Why term limits? Under current Utah law, any elected state official can serve indefinitely. This creates several problems.
- It creates a class of “career politicians” who receive a lot of time and financial attention from lobbyists. Those career politicians often develop a sense of entitlement (which is why politicians often refer to “Rep. So-and-so’s seat” instead of “our House District’s seat.”)
- Any current office holder benefits from several “incumbency advantages,” which include name recognition, media attention from traditional news outlets, fundraising and campaign bases, control over the instruments of government, successful campaign experience, a presumption of success, and voters’ inertia and risk-aversion.
- In Utah specifically, political parties often block internal challengers to their office holders, and in most districts throughout the state there is no real competition in the general election.
- Career politicians stagnate. Rotating office holders more frequently has the effect of bringing a lot of new, fresh ideas into our political leadership. We have more than enough wonderful, capable citizens of this state who would make fantastic contributions to our government. We want to ensure that more of them actually have that opportunity, and that we are able to keep up with the new ideas of our fast-paced society.
These are just some of the reasons why we believe we need term limits.
Who will be subject to these term limits? This term limit initiative would only apply to Utah executive and state legislative elected officials, such as the governor or our state senators. It does not apply to federal officeholders, such as our members of Congress from Utah.
What are the specifics of these term limits? We are proposing a consecutive twelve-year term limit for state legislators and a consecutive eight-year term limit for executive elected officials.
- State senators can serve up to three consecutive four-year terms and house members up to six consecutive two-year terms.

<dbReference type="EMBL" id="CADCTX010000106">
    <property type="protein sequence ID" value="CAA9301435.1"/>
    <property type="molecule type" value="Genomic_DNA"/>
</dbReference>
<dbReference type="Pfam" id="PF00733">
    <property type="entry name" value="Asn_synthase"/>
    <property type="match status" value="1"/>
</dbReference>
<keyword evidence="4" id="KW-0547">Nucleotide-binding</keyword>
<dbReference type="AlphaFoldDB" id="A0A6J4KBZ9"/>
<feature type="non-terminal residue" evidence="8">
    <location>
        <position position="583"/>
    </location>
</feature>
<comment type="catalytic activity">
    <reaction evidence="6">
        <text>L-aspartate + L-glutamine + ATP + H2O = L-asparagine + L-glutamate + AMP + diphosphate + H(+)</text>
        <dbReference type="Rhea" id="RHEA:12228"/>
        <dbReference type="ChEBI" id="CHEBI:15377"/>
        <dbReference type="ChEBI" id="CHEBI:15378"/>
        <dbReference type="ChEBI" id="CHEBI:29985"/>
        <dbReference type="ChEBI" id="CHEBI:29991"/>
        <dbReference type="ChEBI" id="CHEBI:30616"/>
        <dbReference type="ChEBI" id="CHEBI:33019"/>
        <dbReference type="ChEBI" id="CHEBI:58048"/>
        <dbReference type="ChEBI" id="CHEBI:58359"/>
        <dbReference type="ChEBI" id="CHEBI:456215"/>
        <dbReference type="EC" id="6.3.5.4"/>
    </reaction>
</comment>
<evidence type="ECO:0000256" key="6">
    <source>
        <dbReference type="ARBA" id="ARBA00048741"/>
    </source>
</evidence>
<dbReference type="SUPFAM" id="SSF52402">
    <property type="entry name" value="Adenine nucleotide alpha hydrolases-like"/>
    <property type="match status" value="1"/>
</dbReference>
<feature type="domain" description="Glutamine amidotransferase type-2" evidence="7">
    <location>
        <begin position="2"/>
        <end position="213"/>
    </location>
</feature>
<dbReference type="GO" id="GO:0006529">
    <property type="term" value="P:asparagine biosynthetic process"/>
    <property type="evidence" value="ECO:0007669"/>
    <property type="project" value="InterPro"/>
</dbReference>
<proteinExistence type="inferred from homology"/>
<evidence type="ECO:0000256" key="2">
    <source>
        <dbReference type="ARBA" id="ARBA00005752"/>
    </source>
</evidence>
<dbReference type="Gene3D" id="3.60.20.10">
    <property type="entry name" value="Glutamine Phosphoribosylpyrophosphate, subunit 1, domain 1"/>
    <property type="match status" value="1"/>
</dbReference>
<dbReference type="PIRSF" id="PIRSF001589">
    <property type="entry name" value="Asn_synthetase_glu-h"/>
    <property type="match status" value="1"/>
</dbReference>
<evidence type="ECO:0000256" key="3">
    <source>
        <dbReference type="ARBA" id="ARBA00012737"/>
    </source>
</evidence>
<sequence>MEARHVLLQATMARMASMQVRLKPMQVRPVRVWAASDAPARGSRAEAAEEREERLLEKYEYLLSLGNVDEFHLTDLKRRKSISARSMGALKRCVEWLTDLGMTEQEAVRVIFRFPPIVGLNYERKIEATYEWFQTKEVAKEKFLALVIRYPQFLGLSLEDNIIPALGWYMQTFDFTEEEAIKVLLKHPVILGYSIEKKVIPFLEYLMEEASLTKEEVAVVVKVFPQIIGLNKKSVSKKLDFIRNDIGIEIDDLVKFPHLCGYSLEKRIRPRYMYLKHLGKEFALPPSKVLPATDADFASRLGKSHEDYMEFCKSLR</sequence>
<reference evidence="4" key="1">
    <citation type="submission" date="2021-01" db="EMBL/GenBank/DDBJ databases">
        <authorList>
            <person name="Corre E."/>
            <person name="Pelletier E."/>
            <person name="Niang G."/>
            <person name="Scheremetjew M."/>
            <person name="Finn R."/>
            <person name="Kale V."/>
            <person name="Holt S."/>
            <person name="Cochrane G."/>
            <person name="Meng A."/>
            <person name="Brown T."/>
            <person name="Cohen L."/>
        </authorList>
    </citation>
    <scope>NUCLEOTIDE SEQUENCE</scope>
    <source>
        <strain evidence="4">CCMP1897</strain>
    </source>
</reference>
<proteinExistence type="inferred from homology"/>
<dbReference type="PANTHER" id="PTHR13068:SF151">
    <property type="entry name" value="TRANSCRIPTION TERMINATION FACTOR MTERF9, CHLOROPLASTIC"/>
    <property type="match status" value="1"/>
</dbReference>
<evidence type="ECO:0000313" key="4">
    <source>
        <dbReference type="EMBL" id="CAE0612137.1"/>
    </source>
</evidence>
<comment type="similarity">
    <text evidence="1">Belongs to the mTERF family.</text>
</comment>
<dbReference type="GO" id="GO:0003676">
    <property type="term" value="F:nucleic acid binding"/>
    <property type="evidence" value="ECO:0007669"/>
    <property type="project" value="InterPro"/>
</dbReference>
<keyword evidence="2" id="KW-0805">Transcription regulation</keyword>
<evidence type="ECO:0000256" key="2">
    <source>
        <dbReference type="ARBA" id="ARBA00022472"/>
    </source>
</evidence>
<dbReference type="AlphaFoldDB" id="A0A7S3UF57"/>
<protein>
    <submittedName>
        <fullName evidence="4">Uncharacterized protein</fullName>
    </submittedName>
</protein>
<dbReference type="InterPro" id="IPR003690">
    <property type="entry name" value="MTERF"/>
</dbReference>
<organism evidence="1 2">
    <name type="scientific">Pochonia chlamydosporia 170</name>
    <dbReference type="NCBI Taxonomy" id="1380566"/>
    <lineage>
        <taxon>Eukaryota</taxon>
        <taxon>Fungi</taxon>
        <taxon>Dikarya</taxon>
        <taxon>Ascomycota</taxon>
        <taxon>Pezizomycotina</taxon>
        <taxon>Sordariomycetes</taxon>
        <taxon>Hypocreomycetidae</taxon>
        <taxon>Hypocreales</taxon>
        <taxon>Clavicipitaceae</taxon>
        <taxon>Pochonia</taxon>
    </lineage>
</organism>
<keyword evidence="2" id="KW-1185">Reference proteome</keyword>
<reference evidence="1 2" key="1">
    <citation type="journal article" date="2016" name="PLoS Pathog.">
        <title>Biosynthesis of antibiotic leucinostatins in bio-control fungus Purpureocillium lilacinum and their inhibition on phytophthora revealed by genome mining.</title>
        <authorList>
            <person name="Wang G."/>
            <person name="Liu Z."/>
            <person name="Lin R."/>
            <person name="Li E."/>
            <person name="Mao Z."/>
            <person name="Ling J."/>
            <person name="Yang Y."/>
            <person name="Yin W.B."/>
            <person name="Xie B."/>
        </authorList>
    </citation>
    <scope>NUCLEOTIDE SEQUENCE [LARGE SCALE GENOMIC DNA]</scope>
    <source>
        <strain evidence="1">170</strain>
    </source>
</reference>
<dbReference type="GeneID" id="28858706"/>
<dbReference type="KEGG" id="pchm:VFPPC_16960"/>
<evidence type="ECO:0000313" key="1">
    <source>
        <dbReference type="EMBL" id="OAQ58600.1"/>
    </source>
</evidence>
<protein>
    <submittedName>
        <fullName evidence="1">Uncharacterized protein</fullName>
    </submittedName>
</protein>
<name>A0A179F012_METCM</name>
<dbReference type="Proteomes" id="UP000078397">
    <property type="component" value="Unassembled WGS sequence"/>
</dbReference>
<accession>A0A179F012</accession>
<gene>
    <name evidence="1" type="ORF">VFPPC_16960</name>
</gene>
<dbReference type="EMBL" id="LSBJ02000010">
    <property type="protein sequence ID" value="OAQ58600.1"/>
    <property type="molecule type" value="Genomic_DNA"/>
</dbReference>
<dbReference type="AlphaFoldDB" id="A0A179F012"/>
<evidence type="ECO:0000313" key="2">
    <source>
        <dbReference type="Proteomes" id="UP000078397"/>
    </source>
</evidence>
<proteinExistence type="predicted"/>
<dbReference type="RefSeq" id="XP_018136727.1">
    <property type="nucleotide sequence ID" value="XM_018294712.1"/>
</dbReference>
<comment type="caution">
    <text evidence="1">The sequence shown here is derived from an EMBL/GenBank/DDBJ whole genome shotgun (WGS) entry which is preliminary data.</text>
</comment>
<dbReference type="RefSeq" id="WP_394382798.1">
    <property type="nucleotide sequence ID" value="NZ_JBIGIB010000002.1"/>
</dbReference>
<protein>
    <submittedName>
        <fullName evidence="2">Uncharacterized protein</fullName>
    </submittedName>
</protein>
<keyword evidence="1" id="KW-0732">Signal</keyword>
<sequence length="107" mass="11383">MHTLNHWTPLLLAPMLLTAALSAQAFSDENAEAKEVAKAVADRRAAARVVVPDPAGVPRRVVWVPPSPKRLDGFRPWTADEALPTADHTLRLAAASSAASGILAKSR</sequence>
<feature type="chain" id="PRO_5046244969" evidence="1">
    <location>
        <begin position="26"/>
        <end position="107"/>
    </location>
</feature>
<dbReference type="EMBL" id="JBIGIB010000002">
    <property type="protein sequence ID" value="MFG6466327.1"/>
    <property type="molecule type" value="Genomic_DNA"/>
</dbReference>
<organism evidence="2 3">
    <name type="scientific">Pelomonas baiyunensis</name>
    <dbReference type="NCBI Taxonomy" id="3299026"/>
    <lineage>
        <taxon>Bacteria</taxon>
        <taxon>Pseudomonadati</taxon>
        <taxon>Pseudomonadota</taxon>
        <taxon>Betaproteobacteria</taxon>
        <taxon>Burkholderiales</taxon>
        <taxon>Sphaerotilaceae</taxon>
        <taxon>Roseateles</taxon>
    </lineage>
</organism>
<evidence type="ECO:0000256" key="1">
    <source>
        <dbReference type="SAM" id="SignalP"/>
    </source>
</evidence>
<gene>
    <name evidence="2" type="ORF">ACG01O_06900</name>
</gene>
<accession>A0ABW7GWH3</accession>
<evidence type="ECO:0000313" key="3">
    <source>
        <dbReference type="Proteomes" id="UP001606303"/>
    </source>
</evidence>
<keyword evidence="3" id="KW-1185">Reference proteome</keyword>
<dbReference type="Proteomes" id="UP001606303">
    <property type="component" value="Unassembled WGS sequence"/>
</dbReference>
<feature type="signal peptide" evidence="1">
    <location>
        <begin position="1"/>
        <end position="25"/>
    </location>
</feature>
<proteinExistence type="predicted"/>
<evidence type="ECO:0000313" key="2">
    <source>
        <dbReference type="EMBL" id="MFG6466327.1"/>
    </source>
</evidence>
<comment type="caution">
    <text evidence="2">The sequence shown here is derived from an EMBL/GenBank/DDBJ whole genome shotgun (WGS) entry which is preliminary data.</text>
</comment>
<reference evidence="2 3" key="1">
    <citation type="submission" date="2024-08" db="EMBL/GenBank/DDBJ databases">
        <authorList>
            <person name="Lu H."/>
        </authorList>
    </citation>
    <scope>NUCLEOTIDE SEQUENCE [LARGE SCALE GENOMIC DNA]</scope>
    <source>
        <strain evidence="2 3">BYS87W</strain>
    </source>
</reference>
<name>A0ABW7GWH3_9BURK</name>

- The governor, lieutenant governor, attorney general, state treasurer, and state auditor can serve up to two consecutive four-year terms, or eight years in office.
- There is no lifetime limit. That means, for example, that a former legislator can come back and run for office again after taking a “time-out” period of at least one term.
When are you planning for this to be on the ballot? Our goal is to have this initiative on the 2020 ballot.
Where else have state-level terms limits been passed? Fifteen states have already set term limits on their legislators, including Arizona, California, Montana, and Nevada. Thirty-six other states have term limits of some type on the governor, including many of our neighbors such as Wyoming, Montana, Arizona, and Nevada. Of the 15 states that currently have legislative term limits, it is important to note that 14 of them were passed by citizen ballot initiatives in those states, all of which were conducted between 1990 and 2000. Bringing about term limits via citizen ballot initiative is by far the most common and effective way to put this important check on our state government.
How can I help bring term limits to Utah? There are several ways you can help!
- Spread the word. You can help us spread the word that Unite for Term Limits is being formed and that voters will have this opportunity on the ballot in 2020. Another way to help is to follow us on Facebook and Twitter. We’ll be sharing information about the initiative and about the value and importance of term limits through our website and through social media. We hope you’ll read it as an educated voter yourself and that you’ll share it with friends.
- Donate. Another thing we need is funding to help make sure this gets on the ballot. We invite you to make a donation. Every little bit will make a difference as to whether we can get this on the ballot.
- Volunteer. Last but far from least, we will need volunteers. In order to get this cleared to appear on the ballot in 2020, we will need tens of thousands of signatures of registered Utah voters who support having the chance to vote on term limits. If you are willing to gather signatures, whether you can collect ten or ten thousand, we need your help. We will need signatures from citizens of Utah all throughout the state. Again, if you would be willing to help volunteer to gather signatures or help organize and oversee other signature gatherers, please fill out the volunteer form. We will contact you with instructions as to how we can proceed.